“Belle” (2013) is a British film about Dido Elizabeth Belle, a rich Black woman who lived in Britain in the late 1700s. Based on a true story, it stars the beautiful Gugu Mbatha-Raw and was written and directed by Black women, Amma Asante and Misan Sagay. It is like a Jane Austen story except that the main character is Black!
Dido Elizabeth Belle, as the film informs us, was born to a Black slave woman and a White sea captain of the British Navy. When she was a little girl, her mother died and her father took her to live with his uncle while he was at sea – where he died. Her great-uncle and aunt, who are childless, bring her up with their White niece, Bette, who is about the same age. They grow up as sisters.
Her great-uncle was not just anyone: he was Lord Mansfield, the Lord Chief Justice, the highest judge in the land. As a lord he brings up Bette and Belle to be gentlewomen. As Lord Chief Justice he must make rulings on slavery…
Most of the film takes place in 1783 just when Belle and Bette are put on the marriage market and her great-uncle has to rule on:
The Zong Massacre: the captain of the slave ship Zong threw 132 slaves chained together into the sea to die. They were sick and dying. Because of insurance, they were worth more dead than alive. The insurance company called it murder and refused to pay. But “murder” would mean the slaves were human, not mere property, that they had rights…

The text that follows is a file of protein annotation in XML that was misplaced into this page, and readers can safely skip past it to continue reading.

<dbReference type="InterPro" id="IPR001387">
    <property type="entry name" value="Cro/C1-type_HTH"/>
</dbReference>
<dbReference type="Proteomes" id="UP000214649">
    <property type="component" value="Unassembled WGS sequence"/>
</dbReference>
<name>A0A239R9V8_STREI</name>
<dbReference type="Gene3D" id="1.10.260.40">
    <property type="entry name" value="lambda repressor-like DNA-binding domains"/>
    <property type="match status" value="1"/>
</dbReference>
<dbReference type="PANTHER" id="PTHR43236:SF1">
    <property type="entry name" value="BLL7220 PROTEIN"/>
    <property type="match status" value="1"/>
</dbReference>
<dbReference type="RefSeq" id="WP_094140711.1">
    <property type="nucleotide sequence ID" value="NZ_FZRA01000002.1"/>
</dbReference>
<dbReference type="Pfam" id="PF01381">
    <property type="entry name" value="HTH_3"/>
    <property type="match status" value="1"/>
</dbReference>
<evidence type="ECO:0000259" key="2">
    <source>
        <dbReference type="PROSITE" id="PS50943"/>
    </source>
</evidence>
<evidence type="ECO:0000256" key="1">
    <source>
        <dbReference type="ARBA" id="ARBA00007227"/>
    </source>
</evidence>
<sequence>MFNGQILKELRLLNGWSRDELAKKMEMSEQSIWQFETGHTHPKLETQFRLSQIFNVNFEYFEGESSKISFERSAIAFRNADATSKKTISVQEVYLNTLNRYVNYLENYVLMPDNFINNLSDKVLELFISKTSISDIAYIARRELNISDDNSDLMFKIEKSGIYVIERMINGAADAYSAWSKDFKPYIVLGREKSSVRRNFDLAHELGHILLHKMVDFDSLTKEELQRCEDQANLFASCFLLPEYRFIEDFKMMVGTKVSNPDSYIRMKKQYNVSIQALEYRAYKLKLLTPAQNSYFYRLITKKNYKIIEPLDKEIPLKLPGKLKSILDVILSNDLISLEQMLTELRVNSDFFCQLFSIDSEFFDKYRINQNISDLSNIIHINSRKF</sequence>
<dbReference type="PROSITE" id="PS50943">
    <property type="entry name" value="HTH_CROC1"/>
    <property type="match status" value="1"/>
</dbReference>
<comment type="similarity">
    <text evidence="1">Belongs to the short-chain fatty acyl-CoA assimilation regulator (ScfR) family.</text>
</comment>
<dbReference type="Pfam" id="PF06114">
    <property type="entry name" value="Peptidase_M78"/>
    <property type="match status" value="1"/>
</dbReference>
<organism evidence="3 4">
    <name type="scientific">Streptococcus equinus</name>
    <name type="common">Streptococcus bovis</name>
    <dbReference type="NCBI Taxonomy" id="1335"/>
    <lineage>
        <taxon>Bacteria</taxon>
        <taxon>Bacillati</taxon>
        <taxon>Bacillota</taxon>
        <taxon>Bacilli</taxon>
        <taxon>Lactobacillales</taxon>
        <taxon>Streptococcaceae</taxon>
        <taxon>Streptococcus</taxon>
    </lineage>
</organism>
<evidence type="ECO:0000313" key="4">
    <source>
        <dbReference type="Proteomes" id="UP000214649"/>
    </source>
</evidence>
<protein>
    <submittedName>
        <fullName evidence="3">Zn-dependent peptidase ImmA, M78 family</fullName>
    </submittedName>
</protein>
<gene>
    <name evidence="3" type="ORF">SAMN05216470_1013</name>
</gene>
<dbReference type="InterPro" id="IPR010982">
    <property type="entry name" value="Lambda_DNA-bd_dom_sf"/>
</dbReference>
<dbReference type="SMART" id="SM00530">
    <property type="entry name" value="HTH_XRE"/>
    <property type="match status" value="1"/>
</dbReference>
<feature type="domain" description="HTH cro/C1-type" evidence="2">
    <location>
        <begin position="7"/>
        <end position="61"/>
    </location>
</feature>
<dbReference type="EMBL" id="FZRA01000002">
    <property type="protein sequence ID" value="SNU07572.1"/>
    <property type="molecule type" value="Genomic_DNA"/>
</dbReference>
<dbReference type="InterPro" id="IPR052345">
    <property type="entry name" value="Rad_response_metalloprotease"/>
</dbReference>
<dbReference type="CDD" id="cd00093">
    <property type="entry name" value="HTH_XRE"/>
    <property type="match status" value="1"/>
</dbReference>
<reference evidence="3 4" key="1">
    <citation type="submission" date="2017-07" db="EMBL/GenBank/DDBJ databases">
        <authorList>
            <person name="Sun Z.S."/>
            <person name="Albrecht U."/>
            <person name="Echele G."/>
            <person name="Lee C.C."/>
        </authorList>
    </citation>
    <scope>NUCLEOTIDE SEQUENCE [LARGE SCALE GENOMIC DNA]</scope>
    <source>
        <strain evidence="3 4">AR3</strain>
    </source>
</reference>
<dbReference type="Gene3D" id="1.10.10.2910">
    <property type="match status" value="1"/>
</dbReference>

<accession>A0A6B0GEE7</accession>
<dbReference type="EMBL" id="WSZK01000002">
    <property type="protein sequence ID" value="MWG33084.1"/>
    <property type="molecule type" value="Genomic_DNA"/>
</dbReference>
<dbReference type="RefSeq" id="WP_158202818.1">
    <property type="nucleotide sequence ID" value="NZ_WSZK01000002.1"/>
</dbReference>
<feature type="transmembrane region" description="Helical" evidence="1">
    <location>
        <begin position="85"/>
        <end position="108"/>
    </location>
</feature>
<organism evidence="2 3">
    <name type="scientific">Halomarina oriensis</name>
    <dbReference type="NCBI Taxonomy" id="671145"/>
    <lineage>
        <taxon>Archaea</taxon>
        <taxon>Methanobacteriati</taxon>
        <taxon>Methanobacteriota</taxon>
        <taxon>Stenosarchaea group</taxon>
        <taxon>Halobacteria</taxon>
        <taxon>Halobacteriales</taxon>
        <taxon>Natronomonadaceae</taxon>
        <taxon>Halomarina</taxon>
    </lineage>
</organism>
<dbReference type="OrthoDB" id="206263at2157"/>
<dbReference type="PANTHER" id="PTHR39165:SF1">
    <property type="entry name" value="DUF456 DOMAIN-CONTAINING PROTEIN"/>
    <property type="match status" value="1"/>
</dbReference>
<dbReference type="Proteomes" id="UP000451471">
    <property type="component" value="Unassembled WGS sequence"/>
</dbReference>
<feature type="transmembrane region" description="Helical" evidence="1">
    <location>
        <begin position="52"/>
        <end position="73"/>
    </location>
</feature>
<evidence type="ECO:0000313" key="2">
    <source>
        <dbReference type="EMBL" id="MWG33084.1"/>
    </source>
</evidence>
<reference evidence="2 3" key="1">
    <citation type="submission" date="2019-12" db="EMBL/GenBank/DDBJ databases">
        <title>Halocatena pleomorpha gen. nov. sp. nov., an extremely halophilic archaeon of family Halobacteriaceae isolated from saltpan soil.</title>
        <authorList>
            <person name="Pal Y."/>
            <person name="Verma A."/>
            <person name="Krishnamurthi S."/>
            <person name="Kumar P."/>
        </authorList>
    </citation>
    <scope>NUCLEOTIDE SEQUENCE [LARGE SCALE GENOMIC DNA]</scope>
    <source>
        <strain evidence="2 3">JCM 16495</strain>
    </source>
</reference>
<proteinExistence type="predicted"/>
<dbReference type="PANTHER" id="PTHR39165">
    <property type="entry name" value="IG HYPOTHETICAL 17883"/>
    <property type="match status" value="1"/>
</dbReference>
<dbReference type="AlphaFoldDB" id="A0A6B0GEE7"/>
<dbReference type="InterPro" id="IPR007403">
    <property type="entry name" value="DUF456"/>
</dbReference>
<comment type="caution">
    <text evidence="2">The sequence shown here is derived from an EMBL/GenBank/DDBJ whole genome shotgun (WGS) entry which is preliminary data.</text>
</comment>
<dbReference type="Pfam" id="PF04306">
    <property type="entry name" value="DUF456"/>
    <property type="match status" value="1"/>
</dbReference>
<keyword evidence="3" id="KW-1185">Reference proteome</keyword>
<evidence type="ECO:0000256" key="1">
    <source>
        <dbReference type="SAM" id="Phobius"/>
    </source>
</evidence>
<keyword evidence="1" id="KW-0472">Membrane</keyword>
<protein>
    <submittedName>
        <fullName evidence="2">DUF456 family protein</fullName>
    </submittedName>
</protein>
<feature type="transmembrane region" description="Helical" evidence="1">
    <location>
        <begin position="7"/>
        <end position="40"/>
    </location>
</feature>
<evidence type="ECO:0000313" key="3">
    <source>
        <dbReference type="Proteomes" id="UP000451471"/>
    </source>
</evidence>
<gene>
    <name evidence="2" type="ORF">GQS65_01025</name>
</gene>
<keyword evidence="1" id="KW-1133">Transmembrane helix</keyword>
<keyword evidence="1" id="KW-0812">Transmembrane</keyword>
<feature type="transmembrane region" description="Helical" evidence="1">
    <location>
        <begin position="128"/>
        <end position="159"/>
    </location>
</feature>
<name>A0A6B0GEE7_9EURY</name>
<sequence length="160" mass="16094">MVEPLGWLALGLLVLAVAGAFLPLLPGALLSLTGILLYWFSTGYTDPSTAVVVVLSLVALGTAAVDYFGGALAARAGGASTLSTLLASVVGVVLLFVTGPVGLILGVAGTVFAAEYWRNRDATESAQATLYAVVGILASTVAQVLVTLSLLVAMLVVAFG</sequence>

It is not just slaves who are being valued by money. In the high-society marriage market that Belle and Bette enter, they find that the money they bring to a marriage matters far more than anything else. Belle’s father left her 2,000 pounds a year, making her a rich woman. Bette’s father left her nothing. So, even though Belle is Black, she has less trouble attracting men. But they are in love with her money.
Like in Jane Austen, people are hung up on following rules and on getting as much money as possible, even when they have more than enough. They forget about what truly matters in life. They forget about what makes them human, which makes them inhuman. Belle, as Black but rich, does not fit their well-oiled rules and laws, showing them up for what they are: heartless.
Gugu Mbatha-Raw was so beautiful I could have watched the film with the sound off, so the plot comes as an added feature. I loved the lines so much that I was constantly rewinding. But I was also rewinding because they spoke in a formal way where each word counts. It would have worked better as a book.
The film was inspired by a painting, the only British painting of the 1700s that shows Blacks and Whites as near equals: a painting of Belle and Bette from 1779:
– Abagond, 2016.
- Welcome to Black Women’s History Month 2016!
- British Empire